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Health scare leads Catholic school principal to new indigenous support role
New position: Former Catholic school principal Michael Nayler is now the secretariat director of Queensland Aboriginal and Torres Strait Islander Foundation (QATSIF).
 

Health scare leads Catholic school principal to new indigenous support role

Michael Nayler

New position: Former Catholic school principal Michael Nayler is now the secretariat director of Queensland Aboriginal and Torres Strait Islander Foundation (QATSIF).

AFTER surviving a brain aneurysm during Book Week celebrations last year, former Catholic school principal Michael Nayler has decided to spend the rest of his life supporting indigenous students in Queensland.   

Mr Nayler is the newly appointed secretariat director of the Queensland Aboriginal and Torres Strait Islander Foundation (QATSIF), which last year provided scholarships to 2290 indigenous students across the state.

The career shift for the Catholic educator of 31 years was partly the result of a health scare in October last year that landed the former principal of St Michael’s College, Merrimac, in hospital for two weeks.

Mr Nayler was about to give a Book Week speech on Winston Smith, from George Orwell’s classic book 1984, to the school when he felt a “thunder-clapping headache”.

He was suffering a burst aneurysm, but decided to continue with his speech before being rushed to hospital for emergency surgery.

Parishes and schools across the Brisbane archdiocese offered their prayers for the long-time educator.

The health scare was a “wake-up call” to “re-evaluate my life”.

This led to a new opportunity to pursue a long-time passion for indigenous education, which Mr Nayler found at his first teaching job at San Sisto College 30 years ago.

He eventually landed a job at St Teresa’s College, Abergowrie, a boarding school dedicated to teaching Australian indigenous and Papua New Guinean students.

Mr Nayler spent nine years as the school’s assistant principal for religious education and was instrumental in setting up traditional Aboriginal, Torres Strait and PNG dance troupes, who performed before 70,000 Queenslanders.

Some of Mr Nayler’s high achievers include indigenous Cape York man Dion Creek, who was featured in the SBS television series First Contact.

“I wanted to encourage Aboriginal and Torres Strait Islander students to achieve their best and embrace culture,” Mr Nayler said.

“As a non-indigenous man myself, to see young boys have pride in their culture was transformative for me.”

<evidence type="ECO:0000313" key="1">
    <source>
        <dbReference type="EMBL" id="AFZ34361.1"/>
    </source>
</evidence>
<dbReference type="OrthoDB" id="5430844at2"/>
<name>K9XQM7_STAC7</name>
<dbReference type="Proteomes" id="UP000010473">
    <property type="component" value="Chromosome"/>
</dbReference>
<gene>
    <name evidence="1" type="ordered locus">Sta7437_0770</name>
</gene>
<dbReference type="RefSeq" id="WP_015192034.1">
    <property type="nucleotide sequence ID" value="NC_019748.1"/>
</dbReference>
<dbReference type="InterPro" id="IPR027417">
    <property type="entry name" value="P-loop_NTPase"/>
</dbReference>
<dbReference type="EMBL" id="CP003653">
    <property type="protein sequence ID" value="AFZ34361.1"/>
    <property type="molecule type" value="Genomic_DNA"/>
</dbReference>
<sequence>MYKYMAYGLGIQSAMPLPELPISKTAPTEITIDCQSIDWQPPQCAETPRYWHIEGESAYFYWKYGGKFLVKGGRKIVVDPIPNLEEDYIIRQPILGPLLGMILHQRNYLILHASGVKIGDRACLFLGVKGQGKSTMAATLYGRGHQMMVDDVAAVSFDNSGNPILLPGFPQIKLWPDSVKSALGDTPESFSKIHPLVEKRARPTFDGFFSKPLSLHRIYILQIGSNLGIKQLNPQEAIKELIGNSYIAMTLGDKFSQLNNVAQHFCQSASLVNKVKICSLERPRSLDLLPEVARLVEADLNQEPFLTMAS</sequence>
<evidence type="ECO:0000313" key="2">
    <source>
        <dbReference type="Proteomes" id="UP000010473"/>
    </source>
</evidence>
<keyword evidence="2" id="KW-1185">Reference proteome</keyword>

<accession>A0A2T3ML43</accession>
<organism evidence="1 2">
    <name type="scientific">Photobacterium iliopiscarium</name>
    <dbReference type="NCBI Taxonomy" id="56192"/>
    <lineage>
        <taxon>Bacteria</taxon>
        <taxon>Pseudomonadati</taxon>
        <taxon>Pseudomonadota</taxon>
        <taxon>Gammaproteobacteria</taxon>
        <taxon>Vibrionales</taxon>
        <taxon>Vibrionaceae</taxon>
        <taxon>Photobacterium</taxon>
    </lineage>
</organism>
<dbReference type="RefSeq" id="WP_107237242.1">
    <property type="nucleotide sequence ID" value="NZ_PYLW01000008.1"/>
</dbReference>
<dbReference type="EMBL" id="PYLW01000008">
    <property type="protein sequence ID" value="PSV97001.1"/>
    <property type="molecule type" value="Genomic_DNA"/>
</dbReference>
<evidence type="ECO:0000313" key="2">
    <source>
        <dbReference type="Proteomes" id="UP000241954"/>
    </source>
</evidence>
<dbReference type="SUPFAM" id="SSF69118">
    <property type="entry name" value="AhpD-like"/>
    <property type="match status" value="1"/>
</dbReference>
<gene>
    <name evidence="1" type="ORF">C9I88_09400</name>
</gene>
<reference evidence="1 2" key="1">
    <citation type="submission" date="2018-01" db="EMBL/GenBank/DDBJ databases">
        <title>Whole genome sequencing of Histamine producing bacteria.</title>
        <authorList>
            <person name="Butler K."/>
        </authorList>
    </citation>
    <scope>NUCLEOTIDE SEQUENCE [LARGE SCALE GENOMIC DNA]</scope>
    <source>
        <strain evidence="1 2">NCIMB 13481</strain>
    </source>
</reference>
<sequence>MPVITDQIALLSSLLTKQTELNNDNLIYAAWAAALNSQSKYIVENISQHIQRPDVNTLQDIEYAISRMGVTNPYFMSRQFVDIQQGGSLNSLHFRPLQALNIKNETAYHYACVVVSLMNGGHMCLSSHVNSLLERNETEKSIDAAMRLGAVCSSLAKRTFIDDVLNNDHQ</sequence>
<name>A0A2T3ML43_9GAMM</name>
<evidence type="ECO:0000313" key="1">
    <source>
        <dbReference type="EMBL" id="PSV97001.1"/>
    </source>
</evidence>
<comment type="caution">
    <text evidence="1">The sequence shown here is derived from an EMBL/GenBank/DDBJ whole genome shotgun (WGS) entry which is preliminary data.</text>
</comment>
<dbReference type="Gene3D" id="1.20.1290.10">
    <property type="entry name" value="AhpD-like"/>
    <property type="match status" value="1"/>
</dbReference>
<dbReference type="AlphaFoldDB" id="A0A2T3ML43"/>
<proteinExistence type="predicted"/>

He continued to work with indigenous and non-indigenous students at Mt Maria College, Petrie; St Peter Claver College, Riverview; St Mary’s College, Kingaroy; and finally at St Michael’s.

His teaching career in Catholic education landed him as the inaugural 2014 recipient of the Community Leader Awards’ School Leader of the Year.

“I’m sad to leave the Catholic community after thirty-one years, but I’m excited to be reaching out to indigenous students right across the state and hopefully make a bit of a difference,” Mr Nayler said.

Staff at QATSIF

Creating leaders: Queensland Aboriginal and Torres Strait Islander Foundation members project officers Billy Neagle, Sonia Norbido, Tiana Brockhurst, former QATSIF secretariat manager Narelle Mullins and new QATSIF secretariat director Michael Nayler. Photo: QATSIF.

In his role at QATSIF, he will face the challenge of meeting high demands for scholarships among indigenous students.

Through QATSIF, families of indigenous students can apply to receive $1000 a year during Year 11 and 12 to financially support their education.

Mr Nayler said indigenous families were grateful to receive the QATSIF scholarship, which was drawn from interest earned through the organisation’s trust fund and some donations.

Last year the foundation offered scholarships to 476 indigenous students of Catholic schools, 1658 students in the state sector, and a further 158 students attending independent schools.

Families are encouraged to apply for the scholarship while students are in Year 10.

“One thousand dollars a year doesn’t seem like much but, to an indigenous family, it’s a uniform, or the feeling of pride to be able to wear shoes to school,” Mr Nayler said.

“I’d like to think that we are creating the future leaders of tomorrow.”

As well as providing scholarships, Mr Nayler also hopes the organisation can support indigenous Queenslanders involved in a class action inquiry into historic stolen wages.

Mr Nayler started his new role on January 8.

“And I’m hoping this will see me right through to the end,” he said.

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